The most frequently occurring form is the common wart, which is a hard, compact growth 2-5 mm in size with a rough, pricked surface, typically appearing on the fingers, toes and the backs of the hands. HPV also causes numerous tiny moles on the face of young women and children.
Genital warts are 1-2 mm in size or cauliflower-like, and are also caused by HPV. Infection spreads from person to person through body contact, but can also be picked up from touching objects.
Who can be infected by HPV?
HPV infection is very common, anyone can be infected. It is most common in children, but also appears on adults. Patients with atopic dermatitis (skin sensitivity, hay fever, asthma) are more susceptible to HPV infection.
Viral warts on the soles of the feet have increased in number recently, the probable reason being the use of public showers at swimming pools, gyms; towels and sandals used by more than one individual can also lead to infection.
What does a wart look like?
Common warts develop most frequently on the fingers and extremities. If one appears, more will probably develop over time. Common warts can also grow on the soles of the feet, spreading to the deep layers of the skin, causing intense pain when walking.
Verruca develops on the face as tiny, gelatin-like skin-colored or light brown growths. Warts on the edge of the nail are difficult to treat without damaging the nail.
Condyloma acuminatum also occur very frequently. These are found on male and female genitalia, and around the rectal and urinary openings, are 2-3 mm in size or larger and are painless.
Treatment of the viral wart
The treatment option which causes the least amount of damage to the surrounding, healthy skin should be chosen. A common treatment is the freezing of the wart with liquid nitrogen, which is fast, effective and painless. A blister appears following the freezing, which heals within a few days. It may be necessary to repeat the treatment 2-3 times.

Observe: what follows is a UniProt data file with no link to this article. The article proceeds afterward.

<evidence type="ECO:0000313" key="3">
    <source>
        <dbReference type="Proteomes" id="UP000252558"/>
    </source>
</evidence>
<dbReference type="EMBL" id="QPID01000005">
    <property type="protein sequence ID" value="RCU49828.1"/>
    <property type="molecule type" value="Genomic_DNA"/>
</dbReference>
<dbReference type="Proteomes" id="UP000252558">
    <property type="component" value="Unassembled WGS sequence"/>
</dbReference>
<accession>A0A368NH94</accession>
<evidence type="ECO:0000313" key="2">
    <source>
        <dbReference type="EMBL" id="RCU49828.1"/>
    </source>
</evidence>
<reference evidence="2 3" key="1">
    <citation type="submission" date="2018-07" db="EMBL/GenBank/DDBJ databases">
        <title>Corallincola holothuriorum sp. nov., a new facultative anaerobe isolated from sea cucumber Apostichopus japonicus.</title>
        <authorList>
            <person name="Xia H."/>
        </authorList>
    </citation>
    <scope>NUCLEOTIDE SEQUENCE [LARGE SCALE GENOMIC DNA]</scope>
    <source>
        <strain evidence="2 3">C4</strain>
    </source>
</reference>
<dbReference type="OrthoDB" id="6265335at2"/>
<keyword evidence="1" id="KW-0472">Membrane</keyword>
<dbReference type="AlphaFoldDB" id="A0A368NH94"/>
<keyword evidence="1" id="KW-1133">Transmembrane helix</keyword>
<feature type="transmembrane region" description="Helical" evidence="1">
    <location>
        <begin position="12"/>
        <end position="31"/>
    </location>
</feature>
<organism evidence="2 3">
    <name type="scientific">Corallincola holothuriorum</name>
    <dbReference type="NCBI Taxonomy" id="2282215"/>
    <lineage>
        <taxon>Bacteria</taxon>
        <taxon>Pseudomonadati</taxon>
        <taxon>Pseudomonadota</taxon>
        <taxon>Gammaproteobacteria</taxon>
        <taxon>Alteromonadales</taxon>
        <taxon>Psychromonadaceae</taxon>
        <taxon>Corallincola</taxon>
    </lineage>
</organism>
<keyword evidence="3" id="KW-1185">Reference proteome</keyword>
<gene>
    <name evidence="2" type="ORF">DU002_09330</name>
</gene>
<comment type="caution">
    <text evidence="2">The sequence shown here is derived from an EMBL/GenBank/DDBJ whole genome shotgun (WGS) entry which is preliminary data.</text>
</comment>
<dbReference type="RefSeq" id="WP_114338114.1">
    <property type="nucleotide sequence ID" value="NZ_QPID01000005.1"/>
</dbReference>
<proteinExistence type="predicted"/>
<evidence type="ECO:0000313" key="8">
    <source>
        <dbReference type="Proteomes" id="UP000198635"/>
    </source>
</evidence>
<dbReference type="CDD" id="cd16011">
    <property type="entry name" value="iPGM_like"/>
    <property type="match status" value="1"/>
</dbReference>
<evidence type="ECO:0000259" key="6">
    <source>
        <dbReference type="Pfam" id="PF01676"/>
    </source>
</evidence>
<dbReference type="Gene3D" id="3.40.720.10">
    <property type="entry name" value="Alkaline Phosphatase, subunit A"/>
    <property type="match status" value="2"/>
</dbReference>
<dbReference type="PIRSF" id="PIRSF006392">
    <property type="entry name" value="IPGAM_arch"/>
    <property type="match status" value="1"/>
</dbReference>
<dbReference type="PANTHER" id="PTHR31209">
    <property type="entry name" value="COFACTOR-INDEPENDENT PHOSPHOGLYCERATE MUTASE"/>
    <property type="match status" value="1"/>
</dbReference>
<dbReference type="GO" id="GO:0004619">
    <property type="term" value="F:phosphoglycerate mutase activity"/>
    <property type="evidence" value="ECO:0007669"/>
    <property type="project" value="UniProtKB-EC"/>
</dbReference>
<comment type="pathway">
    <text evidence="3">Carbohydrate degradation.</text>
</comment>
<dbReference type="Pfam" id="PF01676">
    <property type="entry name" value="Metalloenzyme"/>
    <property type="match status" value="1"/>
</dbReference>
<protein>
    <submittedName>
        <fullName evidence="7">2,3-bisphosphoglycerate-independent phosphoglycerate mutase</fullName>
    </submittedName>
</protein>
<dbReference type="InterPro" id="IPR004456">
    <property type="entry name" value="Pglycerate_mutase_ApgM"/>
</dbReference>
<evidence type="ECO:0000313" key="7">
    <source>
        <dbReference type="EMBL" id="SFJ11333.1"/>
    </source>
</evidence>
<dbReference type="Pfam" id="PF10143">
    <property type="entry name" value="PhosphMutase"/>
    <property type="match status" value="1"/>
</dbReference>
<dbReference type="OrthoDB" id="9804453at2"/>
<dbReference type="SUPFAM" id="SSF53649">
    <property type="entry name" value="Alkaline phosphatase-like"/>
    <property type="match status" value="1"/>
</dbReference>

The wart may also be removed surgically under local anesthetic, with either a sharp-edged Volkmann spoon or with an electric instrument (electrocautery). Surgical removal using either method may be either too close to the surface – in which case the wart will reappear – or too deep, in which case a scar will form.
Keratolytic treatment dissolves the keratin in the wart. These preparations are available in pharmacies, most frequently contain salicylic acid and can be topically applied to warts of all sizes. We provide advice on the correct use of these products before treatment begins.
In addition to the treatments above, genital warts can also treated with an immunologically active ointment.
Which treatment should I choose?
We provide advice on treatment based on individual needs. We consider the type of wart, its size and location. A well-informed patient can easily choose the most appropriate form of treatment.